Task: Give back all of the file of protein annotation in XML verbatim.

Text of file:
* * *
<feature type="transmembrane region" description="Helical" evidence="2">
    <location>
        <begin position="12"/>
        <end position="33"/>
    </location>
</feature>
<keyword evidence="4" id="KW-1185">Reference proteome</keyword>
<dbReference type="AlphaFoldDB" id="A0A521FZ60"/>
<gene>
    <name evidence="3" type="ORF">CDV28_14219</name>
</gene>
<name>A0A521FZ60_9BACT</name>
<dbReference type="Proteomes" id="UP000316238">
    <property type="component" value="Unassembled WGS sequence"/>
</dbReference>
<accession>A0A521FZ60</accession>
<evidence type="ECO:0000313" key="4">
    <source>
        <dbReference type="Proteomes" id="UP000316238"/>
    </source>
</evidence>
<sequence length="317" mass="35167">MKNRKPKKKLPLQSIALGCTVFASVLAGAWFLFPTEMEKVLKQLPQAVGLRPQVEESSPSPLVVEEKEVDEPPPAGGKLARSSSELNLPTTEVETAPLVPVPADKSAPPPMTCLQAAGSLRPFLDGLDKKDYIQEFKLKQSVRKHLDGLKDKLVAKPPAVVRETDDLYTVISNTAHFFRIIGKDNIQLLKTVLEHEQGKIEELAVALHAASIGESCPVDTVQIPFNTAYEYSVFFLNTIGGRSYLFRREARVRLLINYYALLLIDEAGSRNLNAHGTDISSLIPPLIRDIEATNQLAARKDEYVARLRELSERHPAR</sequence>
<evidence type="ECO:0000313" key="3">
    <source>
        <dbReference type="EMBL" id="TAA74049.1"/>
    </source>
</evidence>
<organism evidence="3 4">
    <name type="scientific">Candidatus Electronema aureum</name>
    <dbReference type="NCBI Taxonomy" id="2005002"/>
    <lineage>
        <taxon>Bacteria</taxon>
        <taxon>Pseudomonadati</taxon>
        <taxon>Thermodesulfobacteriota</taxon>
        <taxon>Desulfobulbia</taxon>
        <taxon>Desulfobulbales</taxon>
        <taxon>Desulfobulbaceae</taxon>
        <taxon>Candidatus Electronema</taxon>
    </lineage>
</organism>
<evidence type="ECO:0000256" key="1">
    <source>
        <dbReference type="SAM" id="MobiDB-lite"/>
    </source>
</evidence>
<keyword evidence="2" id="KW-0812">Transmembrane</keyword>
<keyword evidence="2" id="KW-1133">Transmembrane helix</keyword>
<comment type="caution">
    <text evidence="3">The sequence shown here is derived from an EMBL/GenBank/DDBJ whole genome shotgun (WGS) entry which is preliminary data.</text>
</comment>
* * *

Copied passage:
<feature type="transmembrane region" description="Helical" evidence="2">
    <location>
        <begin position="12"/>
        <end position="33"/>
    </location>
</feature>
<keyword evidence="4" id="KW-1185">Reference proteome</keyword>
<dbReference type="AlphaFoldDB" id="A0A521FZ60"/>
<gene>
    <name evidence="3" type="ORF">CDV28_14219</name>
</gene>
<name>A0A521FZ60_9BACT</name>
<dbReference type="Proteomes" id="UP000316238">
    <property type="component" value="Unassembled WGS sequence"/>
</dbReference>
<accession>A0A521FZ60</accession>
<evidence type="ECO:0000313" key="4">
    <source>
        <dbReference type="Proteomes" id="UP000316238"/>
    </source>
</evidence>
<sequence length="317" mass="35167">MKNRKPKKKLPLQSIALGCTVFASVLAGAWFLFPTEMEKVLKQLPQAVGLRPQVEESSPSPLVVEEKEVDEPPPAGGKLARSSSELNLPTTEVETAPLVPVPADKSAPPPMTCLQAAGSLRPFLDGLDKKDYIQEFKLKQSVRKHLDGLKDKLVAKPPAVVRETDDLYTVISNTAHFFRIIGKDNIQLLKTVLEHEQGKIEELAVALHAASIGESCPVDTVQIPFNTAYEYSVFFLNTIGGRSYLFRREARVRLLINYYALLLIDEAGSRNLNAHGTDISSLIPPLIRDIEATNQLAARKDEYVARLRELSERHPAR</sequence>
<evidence type="ECO:0000313" key="3">
    <source>
        <dbReference type="EMBL" id="TAA74049.1"/>
    </source>
</evidence>
<organism evidence="3 4">
    <name type="scientific">Candidatus Electronema aureum</name>
    <dbReference type="NCBI Taxonomy" id="2005002"/>
    <lineage>
        <taxon>Bacteria</taxon>
        <taxon>Pseudomonadati</taxon>
        <taxon>Thermodesulfobacteriota</taxon>
        <taxon>Desulfobulbia</taxon>
        <taxon>Desulfobulbales</taxon>
        <taxon>Desulfobulbaceae</taxon>
        <taxon>Candidatus Electronema</taxon>
    </lineage>
</organism>
<evidence type="ECO:0000256" key="1">
    <source>
        <dbReference type="SAM" id="MobiDB-lite"/>
    </source>
</evidence>
<keyword evidence="2" id="KW-0812">Transmembrane</keyword>
<keyword evidence="2" id="KW-1133">Transmembrane helix</keyword>
<comment type="caution">
    <text evidence="3">The sequence shown here is derived from an EMBL/GenBank/DDBJ whole genome shotgun (WGS) entry which is preliminary data.</text>
</comment>